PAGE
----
INROADS can be essential in meeting corporate strategic goals of hiring diverse leaders, future managers and high-performing, students.

Read more>>

Pat Collins

Sr. Manager for Diversity (retired)

Procter & Gamble North America

INROADS News

Mar 02, 2011

INROADS CEO Forest T. Harper, Jr. Featured in Diversity Executive

Black History Month and the Key to Advancement in Corporate America

Byline article by: Forest T. Harper, Jr.

Black History Month is a time for recognition of, celebration of and reflection on the contributions of African-Americans. It’s also a time for appreciation and to share the privileges that have been afforded to me by all African-Americans in my family, schooling, and military and work experience.

Unsung heroes of African-American history — like my uncle Walter Crenshaw, all of 101 years young, and a Tuskegee Airman, one of a group of African-American pilots who fought in World War II — inspire me to commit to developing, nurturing and mentoring the next generation of diversity leaders.

One of the best ways to do so is by mentorship. Looking back at my own career, I overcame obstacles and struggles with the help of a community of mentors. I have more than 125 of them, actually. Without them, I would not have been able to attend college, serve six years in the military, rise as an executive at Pfizer over the course of 27 years, and, most recently, become the CEO of a national nonprofit organization.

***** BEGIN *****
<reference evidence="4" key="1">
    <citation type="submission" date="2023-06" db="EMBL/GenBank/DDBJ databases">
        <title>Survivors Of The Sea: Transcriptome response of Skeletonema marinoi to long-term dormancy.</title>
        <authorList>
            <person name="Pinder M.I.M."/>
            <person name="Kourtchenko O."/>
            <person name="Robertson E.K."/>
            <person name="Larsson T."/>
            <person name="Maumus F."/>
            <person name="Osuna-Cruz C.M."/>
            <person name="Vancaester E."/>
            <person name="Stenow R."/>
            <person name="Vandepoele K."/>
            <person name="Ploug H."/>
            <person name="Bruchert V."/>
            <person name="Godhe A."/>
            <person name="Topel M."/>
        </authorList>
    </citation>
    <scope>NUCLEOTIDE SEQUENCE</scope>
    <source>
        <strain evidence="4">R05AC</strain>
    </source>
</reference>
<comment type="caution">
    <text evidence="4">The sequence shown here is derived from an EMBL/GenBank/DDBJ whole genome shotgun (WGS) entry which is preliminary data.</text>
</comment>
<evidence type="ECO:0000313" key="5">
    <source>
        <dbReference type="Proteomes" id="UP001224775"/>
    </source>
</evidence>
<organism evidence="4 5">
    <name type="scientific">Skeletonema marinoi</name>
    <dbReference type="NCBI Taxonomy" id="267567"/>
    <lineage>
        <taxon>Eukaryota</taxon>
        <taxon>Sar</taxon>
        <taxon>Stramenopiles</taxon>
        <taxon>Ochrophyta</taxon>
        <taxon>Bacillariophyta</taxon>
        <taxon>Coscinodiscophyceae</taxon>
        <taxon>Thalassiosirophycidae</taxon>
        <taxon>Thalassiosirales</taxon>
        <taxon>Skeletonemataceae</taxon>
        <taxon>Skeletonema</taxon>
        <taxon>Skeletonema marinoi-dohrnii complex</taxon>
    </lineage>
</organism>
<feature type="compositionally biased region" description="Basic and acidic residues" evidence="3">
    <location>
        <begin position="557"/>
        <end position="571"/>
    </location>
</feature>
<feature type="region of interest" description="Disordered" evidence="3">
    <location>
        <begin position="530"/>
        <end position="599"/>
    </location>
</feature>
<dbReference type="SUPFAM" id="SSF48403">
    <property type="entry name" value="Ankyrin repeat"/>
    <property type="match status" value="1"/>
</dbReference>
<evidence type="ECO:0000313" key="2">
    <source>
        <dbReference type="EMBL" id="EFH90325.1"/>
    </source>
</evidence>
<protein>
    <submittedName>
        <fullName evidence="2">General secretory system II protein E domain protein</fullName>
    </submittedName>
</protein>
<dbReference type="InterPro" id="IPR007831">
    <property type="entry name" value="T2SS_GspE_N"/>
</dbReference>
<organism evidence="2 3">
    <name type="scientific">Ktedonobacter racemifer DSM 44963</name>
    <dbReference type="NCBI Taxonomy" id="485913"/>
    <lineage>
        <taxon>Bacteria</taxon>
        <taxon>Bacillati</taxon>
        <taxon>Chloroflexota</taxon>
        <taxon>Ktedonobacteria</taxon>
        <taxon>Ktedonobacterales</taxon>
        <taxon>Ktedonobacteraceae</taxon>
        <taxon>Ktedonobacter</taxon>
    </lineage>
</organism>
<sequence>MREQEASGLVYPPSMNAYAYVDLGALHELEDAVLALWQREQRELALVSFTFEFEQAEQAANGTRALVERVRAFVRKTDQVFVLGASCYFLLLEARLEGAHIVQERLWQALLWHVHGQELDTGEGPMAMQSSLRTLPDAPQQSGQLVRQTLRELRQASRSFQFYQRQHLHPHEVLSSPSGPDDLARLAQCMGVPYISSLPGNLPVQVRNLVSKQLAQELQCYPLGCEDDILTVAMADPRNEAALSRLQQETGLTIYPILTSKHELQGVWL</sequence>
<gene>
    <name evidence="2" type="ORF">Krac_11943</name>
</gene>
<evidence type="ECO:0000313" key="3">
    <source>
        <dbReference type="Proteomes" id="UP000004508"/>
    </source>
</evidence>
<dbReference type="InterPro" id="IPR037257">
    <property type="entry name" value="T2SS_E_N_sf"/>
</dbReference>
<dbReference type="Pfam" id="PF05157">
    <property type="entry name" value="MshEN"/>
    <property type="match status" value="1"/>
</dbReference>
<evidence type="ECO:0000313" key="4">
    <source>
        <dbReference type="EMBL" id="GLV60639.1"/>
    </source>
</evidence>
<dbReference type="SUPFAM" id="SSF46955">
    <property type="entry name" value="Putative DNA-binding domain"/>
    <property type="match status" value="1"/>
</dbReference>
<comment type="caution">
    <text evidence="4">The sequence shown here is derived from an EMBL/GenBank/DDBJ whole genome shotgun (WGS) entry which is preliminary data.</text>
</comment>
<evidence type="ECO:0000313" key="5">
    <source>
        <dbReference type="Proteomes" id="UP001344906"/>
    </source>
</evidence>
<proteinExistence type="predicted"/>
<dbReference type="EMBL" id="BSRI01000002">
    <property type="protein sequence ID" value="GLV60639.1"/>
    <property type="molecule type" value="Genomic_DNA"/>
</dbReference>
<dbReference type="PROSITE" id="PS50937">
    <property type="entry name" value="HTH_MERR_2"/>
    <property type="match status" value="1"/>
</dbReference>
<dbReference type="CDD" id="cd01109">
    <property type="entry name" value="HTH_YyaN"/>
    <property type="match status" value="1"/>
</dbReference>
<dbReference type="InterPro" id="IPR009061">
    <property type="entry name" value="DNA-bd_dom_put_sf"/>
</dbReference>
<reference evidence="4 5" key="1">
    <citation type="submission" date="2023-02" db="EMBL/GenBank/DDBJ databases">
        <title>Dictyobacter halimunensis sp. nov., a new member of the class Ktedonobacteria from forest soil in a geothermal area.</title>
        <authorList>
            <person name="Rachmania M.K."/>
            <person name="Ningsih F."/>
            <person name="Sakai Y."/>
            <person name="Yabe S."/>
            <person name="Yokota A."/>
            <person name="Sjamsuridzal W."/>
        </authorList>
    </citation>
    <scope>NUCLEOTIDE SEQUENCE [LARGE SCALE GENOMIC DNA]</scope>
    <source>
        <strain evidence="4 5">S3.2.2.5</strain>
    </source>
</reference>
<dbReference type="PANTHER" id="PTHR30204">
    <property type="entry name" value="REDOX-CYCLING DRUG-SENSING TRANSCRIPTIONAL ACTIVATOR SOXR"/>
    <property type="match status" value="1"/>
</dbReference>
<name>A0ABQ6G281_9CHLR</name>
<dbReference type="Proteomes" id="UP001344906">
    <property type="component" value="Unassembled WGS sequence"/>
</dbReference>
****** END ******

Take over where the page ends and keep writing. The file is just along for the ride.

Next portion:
Mentors are those who help to keep us on the right course and provide necessary wisdom to navigate our careers and eventually lead us to success. They provide the compass at times when we need to expand our comprehension of possibilities. Every true leader is a mentor to others — the two are not mutually exclusive.

Mentors also play a critical role in helping mold diverse talent. That’s what will make a difference in the leadership gaps we see today in corporate America.

There are gaps in diversity in corporate America. This becomes particularly glaring when one considers this historic period of time when we have an African-American president. In 2009, Workforce Magazine stated, “If the CEOs of the Fortune 500 reflected the composition of the workforce, 55 would be black, 70 would be Hispanic, 24 would be Asian and 233 would be women.” There are currently four African-American CEOs of Fortune 500 companies.

According to the Executive Leadership Council, African-Americans lost ground in the number of seats on corporate boards earlier in the decade. It added that this is counterintuitive given that statistics demonstrate that those companies whose boards reflect diversity have better returns on equity and sales.

Numerous companies do see the need for diversity within their leadership and make it commonplace for diverse populations to be part of the American corporate structure. It makes good business sense for corporate America, especially at its most senior levels, to mirror the underserved of the country. With the globalization of business and the growing diversity of the U.S. consumer base, the ability to tap the insights, perspectives and sensitivities of a diverse workforce is a true competitive edge. Ultimately, all talented people, without respect to background or race, should have access to leadership positions in corporate America.

Mentoring future leaders to guide them to excel in these roles is the key to filling workforce diversity gaps. Let’s continue to build this country’s future by building up its leaders.

Source: diversity-executive.com, February 22, 2011